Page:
BACKGROUND: This study determines the prevalence and antibiotic resistance of Salmonella serovars from humans and chickens in Ibadan, Nigeria, in 2004-2007. METHODOLOGY: A total of 991 blood samples were collected from patients in 2004 to 2005 and 641 fecal samples were collected from poultry farms in 2007. All Salmonella isolates were serotyped and tested for antimicrobial susceptibility. RESULTS: Thirty-nine (4%) Salmonella isolates were obtained from human blood and 70 (11%) from chicken fecal samples. The human isolates revealed nine different serovars; 82% were non-typhoidal Salmonella and 18% were (S. Typhi). The majority of serovars from humans were S. Enteritidis (33%), S. Dublin (18%), and S. Typhimurium (18%). Resistance to chloramphenicol, sulfamethoxazole, trimethoprim, and ampicillin ranged from 36% to 59% for the human isolates. Eight different serovars were obtained from chickens; S. Virchow (71%) predominated. A high frequency (87%) of reduced susceptibility to ciprofloxacin was observed among the chicken isolates. A high frequency of resistance to tetracycline (93%), nalidixic acid (81%), and sulfamethoxazole (87%) was observed. Rare serovars such as S. Apapa, S. Mouschaui, S. Jukestown, S. Oritamerin, and S. Onireke were isolated from both humans and chickens. Identical serovars were not found among human and chicken isolates. CONCLUSIONS: This study indicates that chickens are not a reservoir of Salmonella causing bacteraemia among humans in Ibadan, Nigeria. Studies locating the reservoirs responsible for invasive salmonellosis in humans are needed. Controls and targeted interventions against S. Virchow and the frequent occurrence of antimicrobial resistance in chickens should be initiated to prevent the spread of this serovar.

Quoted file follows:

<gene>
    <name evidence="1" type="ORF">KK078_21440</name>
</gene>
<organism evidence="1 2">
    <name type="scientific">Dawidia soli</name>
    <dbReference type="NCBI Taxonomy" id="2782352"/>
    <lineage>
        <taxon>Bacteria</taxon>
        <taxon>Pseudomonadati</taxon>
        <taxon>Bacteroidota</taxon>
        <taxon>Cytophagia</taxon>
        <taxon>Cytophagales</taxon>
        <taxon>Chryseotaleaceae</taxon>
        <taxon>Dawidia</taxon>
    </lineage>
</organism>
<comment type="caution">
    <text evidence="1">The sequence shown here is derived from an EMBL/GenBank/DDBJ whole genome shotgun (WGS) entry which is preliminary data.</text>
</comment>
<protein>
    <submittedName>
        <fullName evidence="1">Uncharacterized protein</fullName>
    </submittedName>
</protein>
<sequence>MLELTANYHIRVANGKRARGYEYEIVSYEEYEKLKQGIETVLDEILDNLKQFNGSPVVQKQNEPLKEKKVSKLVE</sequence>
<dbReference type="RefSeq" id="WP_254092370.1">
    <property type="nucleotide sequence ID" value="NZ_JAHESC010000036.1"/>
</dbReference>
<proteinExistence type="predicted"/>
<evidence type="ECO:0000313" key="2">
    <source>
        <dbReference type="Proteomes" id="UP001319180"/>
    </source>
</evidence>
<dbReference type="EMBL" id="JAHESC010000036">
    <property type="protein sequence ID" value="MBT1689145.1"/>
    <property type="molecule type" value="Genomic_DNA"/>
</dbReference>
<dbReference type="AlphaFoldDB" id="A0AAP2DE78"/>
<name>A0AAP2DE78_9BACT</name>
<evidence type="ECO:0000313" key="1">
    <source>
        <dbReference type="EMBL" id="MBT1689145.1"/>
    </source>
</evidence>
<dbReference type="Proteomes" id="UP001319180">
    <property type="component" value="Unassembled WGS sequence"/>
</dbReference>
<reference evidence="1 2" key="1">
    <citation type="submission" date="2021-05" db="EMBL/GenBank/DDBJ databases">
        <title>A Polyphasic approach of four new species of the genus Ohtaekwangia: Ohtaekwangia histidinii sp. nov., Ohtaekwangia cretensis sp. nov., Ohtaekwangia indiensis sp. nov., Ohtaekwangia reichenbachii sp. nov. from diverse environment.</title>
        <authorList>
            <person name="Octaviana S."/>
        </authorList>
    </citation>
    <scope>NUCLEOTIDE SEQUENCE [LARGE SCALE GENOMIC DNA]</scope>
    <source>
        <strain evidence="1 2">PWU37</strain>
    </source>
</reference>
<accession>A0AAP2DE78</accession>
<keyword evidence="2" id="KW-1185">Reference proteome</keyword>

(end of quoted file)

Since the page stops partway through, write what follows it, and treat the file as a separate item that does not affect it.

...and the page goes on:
|Journal||Journal of Infection in Developing Countries|
|Publication status||Published - 2010|
Fashae, K., Ogunsola, F., Aarestrup, F. M., & Hendriksen, R. S. (2010). Antimicrobial susceptibility and serovars of Salmonella from chickens and humans in Ibadan, Nigeria. Journal of Infection in Developing Countries, 4(8), 484-494.